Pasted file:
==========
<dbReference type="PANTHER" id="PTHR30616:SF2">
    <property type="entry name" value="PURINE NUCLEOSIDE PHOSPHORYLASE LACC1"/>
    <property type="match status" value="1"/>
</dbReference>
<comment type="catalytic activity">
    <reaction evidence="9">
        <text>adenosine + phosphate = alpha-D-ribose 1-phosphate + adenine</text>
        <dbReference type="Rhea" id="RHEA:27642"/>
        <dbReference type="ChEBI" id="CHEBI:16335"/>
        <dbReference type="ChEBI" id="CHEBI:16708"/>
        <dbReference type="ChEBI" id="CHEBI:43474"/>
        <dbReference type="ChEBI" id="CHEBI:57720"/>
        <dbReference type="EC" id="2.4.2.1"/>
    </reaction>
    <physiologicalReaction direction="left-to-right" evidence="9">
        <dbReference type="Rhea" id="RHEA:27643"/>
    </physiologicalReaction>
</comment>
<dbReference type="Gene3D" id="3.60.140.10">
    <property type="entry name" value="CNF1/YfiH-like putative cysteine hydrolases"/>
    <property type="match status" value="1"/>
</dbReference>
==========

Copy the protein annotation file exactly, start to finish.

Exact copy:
<dbReference type="PANTHER" id="PTHR30616:SF2">
    <property type="entry name" value="PURINE NUCLEOSIDE PHOSPHORYLASE LACC1"/>
    <property type="match status" value="1"/>
</dbReference>
<comment type="catalytic activity">
    <reaction evidence="9">
        <text>adenosine + phosphate = alpha-D-ribose 1-phosphate + adenine</text>
        <dbReference type="Rhea" id="RHEA:27642"/>
        <dbReference type="ChEBI" id="CHEBI:16335"/>
        <dbReference type="ChEBI" id="CHEBI:16708"/>
        <dbReference type="ChEBI" id="CHEBI:43474"/>
        <dbReference type="ChEBI" id="CHEBI:57720"/>
        <dbReference type="EC" id="2.4.2.1"/>
    </reaction>
    <physiologicalReaction direction="left-to-right" evidence="9">
        <dbReference type="Rhea" id="RHEA:27643"/>
    </physiologicalReaction>
</comment>
<dbReference type="Gene3D" id="3.60.140.10">
    <property type="entry name" value="CNF1/YfiH-like putative cysteine hydrolases"/>
    <property type="match status" value="1"/>
</dbReference>